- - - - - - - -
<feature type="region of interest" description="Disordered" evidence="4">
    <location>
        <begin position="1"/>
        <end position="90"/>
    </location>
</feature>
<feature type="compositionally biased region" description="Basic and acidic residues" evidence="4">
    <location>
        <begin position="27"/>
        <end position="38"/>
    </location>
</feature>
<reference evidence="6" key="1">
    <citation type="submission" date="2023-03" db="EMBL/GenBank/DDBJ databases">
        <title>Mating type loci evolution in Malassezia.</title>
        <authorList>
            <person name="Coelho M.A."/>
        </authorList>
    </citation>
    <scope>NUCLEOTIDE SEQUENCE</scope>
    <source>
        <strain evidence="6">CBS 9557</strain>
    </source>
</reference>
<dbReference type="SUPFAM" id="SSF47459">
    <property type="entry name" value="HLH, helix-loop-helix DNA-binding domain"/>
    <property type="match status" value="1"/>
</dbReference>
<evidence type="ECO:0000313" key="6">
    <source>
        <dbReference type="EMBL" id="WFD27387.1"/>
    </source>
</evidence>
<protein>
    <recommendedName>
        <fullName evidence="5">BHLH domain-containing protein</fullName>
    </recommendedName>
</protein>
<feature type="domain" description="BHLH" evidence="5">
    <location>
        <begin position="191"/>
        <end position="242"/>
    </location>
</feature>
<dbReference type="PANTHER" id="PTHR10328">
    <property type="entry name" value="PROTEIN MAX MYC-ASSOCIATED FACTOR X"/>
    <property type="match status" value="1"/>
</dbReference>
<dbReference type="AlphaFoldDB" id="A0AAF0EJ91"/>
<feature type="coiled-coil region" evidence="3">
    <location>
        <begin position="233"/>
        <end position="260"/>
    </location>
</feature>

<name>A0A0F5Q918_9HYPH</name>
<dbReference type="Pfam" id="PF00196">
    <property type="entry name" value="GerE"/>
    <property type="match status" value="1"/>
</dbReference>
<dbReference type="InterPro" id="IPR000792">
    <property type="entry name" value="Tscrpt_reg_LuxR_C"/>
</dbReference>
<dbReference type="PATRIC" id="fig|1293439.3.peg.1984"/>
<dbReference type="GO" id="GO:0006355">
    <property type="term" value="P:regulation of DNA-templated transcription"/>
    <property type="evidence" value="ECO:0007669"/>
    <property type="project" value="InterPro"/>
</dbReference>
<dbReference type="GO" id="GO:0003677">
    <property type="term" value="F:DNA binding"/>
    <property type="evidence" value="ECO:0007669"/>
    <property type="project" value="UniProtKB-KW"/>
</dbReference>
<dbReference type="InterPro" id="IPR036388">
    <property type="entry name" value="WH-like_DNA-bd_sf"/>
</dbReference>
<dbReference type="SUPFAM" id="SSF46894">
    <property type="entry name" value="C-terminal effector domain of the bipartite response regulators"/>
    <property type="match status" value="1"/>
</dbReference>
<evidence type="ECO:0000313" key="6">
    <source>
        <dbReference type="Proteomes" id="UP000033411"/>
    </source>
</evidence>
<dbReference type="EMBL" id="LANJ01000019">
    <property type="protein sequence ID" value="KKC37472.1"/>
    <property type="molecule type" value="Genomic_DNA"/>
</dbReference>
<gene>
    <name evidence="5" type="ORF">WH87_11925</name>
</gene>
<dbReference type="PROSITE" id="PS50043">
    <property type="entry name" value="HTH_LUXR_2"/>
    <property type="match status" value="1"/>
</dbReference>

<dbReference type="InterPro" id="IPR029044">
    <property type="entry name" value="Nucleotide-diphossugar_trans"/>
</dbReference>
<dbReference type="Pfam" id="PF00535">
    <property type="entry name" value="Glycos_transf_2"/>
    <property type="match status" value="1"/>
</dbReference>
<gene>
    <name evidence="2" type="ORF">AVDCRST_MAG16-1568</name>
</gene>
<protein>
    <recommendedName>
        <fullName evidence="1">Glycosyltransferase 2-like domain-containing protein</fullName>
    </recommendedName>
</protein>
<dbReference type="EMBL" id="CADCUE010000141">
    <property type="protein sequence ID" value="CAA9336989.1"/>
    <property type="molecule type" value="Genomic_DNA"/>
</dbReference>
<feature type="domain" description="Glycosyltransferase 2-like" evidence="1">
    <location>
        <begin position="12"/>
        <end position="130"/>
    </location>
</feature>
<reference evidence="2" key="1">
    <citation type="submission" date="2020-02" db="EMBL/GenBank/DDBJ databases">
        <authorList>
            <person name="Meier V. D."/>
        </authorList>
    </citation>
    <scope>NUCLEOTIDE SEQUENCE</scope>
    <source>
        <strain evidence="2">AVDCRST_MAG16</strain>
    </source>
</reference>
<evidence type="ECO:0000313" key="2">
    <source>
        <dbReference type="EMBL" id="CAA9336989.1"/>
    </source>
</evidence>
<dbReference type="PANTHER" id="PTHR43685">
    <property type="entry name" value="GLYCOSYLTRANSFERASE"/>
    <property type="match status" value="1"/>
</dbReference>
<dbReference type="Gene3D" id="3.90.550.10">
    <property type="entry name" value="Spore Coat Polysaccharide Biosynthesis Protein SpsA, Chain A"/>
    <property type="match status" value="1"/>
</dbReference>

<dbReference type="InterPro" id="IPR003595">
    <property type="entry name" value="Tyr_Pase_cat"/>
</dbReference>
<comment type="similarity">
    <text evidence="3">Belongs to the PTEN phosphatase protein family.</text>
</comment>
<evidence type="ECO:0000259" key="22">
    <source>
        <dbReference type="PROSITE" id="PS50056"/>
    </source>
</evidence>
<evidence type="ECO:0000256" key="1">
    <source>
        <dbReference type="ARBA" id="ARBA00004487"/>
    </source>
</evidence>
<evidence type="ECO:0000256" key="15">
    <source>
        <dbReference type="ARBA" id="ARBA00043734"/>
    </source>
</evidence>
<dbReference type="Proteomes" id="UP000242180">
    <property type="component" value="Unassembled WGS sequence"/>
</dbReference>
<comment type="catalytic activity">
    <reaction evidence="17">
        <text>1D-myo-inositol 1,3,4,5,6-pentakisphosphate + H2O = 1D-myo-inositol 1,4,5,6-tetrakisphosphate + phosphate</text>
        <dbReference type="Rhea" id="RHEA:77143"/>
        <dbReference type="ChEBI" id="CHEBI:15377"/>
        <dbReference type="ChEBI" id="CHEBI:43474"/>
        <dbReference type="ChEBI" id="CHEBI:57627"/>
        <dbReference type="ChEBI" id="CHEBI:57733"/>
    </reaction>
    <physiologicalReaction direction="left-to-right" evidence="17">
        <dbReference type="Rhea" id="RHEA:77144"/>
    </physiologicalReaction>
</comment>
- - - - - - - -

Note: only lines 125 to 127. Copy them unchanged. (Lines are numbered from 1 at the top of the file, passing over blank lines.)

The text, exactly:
        <authorList>
            <person name="Meier V. D."/>
        </authorList>